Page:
Michael KreponJasjit Singh

Air Commodore Jasjit Singh died on August 4th. He was a highly decorated fighter pilot who subsequently served as the Director of Flight Safety and the Director of Air Operations at Indian Air Force Headquarters. After retiring from active duty, he became an influential figure in private deliberations and public debates on strategic issues, serving as the Director of the Institute for Defense Studies and Analyses and subsequently the Centre for Air Power Studies.

Jasjit was a rite of passage for US strategic analysts venturing into the subcontinent. I first experienced his patient, low-key, extended exegesis way back in the day when the IDSA was located at Sapru House. We had our disagreements, but there was much less worth arguing about in recent years. When we last met at his Centre for Air Power Studies, where I was pitching an International Code of Conduct for responsible space-faring nations, Jasjit was gracious with supporting words.

Here are snapshots of his thinking back in 1998, when India felt obliged to test nuclear devices. These passages are drawn from his concluding chapters in Nuclear India, an edited volume published by the IDSA:

Now that India has moved toward a weapon status, it can afford to be somewhat more relaxed about the time-frame for disarmament… One would link India’s own weapons to global disarmament on the principle of proportionality. That is, India would denuclearize in proportion to the denuclearisation of other weapon states….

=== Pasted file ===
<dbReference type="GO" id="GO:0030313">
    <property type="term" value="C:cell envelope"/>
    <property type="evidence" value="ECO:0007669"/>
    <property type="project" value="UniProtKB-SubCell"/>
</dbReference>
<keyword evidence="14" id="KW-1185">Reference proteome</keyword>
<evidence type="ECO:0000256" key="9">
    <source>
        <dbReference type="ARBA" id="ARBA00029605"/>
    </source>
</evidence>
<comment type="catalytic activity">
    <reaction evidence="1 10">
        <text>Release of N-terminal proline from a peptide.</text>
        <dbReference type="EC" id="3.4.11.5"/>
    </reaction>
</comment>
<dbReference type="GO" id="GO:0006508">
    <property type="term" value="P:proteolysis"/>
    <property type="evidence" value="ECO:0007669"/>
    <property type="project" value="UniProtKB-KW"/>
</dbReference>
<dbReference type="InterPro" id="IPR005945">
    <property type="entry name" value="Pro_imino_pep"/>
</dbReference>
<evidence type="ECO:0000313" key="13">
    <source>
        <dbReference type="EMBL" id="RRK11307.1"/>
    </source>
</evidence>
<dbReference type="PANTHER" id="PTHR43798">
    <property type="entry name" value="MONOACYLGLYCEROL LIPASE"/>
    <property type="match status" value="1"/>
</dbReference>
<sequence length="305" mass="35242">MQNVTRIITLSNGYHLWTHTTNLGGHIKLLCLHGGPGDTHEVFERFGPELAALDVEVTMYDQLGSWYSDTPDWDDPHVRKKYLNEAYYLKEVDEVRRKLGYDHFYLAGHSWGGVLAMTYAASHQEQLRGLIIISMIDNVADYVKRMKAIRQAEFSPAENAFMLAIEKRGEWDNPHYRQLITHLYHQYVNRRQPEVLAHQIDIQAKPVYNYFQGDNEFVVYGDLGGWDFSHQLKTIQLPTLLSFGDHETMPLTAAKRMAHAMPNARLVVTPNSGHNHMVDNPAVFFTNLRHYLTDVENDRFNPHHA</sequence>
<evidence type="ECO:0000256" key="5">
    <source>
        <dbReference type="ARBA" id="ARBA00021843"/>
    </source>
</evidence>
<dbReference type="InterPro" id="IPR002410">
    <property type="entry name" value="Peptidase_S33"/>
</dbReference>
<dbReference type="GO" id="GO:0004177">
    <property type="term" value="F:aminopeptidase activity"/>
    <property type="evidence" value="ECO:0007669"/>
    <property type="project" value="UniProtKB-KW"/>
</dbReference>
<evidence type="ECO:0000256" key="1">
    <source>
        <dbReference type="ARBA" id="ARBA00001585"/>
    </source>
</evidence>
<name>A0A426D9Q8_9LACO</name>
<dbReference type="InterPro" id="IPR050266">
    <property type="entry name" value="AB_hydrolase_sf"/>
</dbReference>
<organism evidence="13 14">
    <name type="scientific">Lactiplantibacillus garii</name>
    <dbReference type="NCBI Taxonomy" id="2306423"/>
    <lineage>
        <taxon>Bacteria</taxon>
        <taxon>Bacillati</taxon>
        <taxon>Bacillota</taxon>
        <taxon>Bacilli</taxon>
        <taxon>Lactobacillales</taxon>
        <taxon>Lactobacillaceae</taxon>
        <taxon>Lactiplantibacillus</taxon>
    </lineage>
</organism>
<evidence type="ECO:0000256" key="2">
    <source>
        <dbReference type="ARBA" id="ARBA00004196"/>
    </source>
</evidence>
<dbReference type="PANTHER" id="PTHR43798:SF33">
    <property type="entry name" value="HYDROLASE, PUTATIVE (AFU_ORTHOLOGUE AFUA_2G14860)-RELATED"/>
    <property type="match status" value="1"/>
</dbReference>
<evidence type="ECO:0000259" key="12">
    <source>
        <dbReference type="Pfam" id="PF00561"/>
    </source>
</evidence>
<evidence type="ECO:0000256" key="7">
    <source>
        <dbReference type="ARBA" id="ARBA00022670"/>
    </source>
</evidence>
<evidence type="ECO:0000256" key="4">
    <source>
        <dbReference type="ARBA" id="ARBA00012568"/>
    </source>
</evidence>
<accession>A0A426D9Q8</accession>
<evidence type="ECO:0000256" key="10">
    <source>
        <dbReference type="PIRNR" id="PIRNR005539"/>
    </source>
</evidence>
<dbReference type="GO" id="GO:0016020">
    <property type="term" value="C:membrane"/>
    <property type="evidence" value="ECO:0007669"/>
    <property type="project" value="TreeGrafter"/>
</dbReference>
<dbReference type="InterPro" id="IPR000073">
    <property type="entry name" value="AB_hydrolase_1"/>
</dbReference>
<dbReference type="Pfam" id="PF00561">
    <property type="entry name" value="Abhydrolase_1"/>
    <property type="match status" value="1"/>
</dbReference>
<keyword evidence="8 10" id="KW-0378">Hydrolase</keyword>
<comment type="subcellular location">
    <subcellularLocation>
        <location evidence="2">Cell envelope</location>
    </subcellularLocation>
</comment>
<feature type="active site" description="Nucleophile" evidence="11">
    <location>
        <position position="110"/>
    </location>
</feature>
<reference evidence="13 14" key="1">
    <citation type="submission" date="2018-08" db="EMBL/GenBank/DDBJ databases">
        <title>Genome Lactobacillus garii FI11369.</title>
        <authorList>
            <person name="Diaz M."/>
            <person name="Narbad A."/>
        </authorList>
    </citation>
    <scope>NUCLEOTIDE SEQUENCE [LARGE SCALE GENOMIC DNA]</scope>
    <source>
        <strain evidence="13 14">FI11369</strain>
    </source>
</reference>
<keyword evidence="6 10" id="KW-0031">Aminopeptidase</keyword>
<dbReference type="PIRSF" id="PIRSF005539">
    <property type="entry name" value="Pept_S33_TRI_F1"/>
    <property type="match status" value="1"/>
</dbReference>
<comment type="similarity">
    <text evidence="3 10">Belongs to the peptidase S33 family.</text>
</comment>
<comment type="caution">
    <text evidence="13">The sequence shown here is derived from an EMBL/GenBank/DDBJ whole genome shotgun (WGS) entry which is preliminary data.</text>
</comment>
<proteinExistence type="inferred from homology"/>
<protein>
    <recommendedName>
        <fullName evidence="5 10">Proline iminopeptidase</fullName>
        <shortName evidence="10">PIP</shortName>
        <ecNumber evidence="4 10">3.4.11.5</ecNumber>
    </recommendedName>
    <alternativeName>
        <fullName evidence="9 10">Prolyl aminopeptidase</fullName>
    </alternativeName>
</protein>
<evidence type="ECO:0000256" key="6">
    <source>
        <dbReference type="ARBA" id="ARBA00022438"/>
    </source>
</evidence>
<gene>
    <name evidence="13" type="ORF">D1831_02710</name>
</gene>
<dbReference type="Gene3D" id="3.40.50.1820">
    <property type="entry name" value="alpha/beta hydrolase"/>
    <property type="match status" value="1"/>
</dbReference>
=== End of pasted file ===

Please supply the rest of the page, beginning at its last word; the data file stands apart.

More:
Recessed deterrence may be defined as a credible nuclear weapons capability which a country is able to draw upon for political and diplomatic purposes, and is able to deploy a nuclear arsenal within a defined time-frame and effectively use it physically for military purposes….

The exact size of the arsenal needed at the end-point will need to be worked out by defence planners based on a series of factors. But at this point it is difficult to visualize an arsenal with anything more than a double-digit quantum of warheads. It may be prudent to even plan on the basis of a lower-end figure of say 2-3 dozen nuclear warheads by the end of 10-15 years….

The artificial division of nuclear weapons into tactical and strategic is not only irrelevant for us, but carries with it the danger that a belief system could grow in a way that might justify the use and utility of such weapons for actual war-fighting.


  1. andrew koch (History)

    A great man. Always had time for a hearty conversation or to educate others on the huge myriad of subjects of which he mastered, all done with patience and class. He will be sorely missed.

  2. RAJ47 (History)

    No words can fill the void left by him.

  3. Anon2 (History)

    Never met him but I read the memorials here and in India.

    A great man much loved by colleagues.

    I was moved.

  4. shaheen (History)

    Mike, thanks for the well-deserved tribute.

  5. krepon (History)

    True story about India, where there may be a billion people and untold numbers of Singhs, but there are amazing coincidences.

    Jasjit told me that his son, also a pilot, had become an employee of Jet Airways. I was flying from Delhi to Srinagar on Jet Airways. The Captain gets on the intercom to welcome us along the way. Guy named Ajay Singh. I asked one of the flight attendants to carry my business card up to the cockpit, with this message: are you Jasjit’s son?

    Flight attendant comes back and asks me accompany her up front. You guessed it. Ajay let me sit beside him in the cockpit to relish the view prior to the approach into the Valley.


  6. Ralph Cossa (History)

    Jasjit and I were the co-organizers for the first series of Indo-US strategic dialogues (hosted by IDSA and INSS) back in the early 90s when India and the US first started to discuss the need for a future-oriented relationship. His contributions in setting the stage for what has become an entirely changed strategic relationship between the US and India were significant and largely unrecognized. Rest in peace my friend!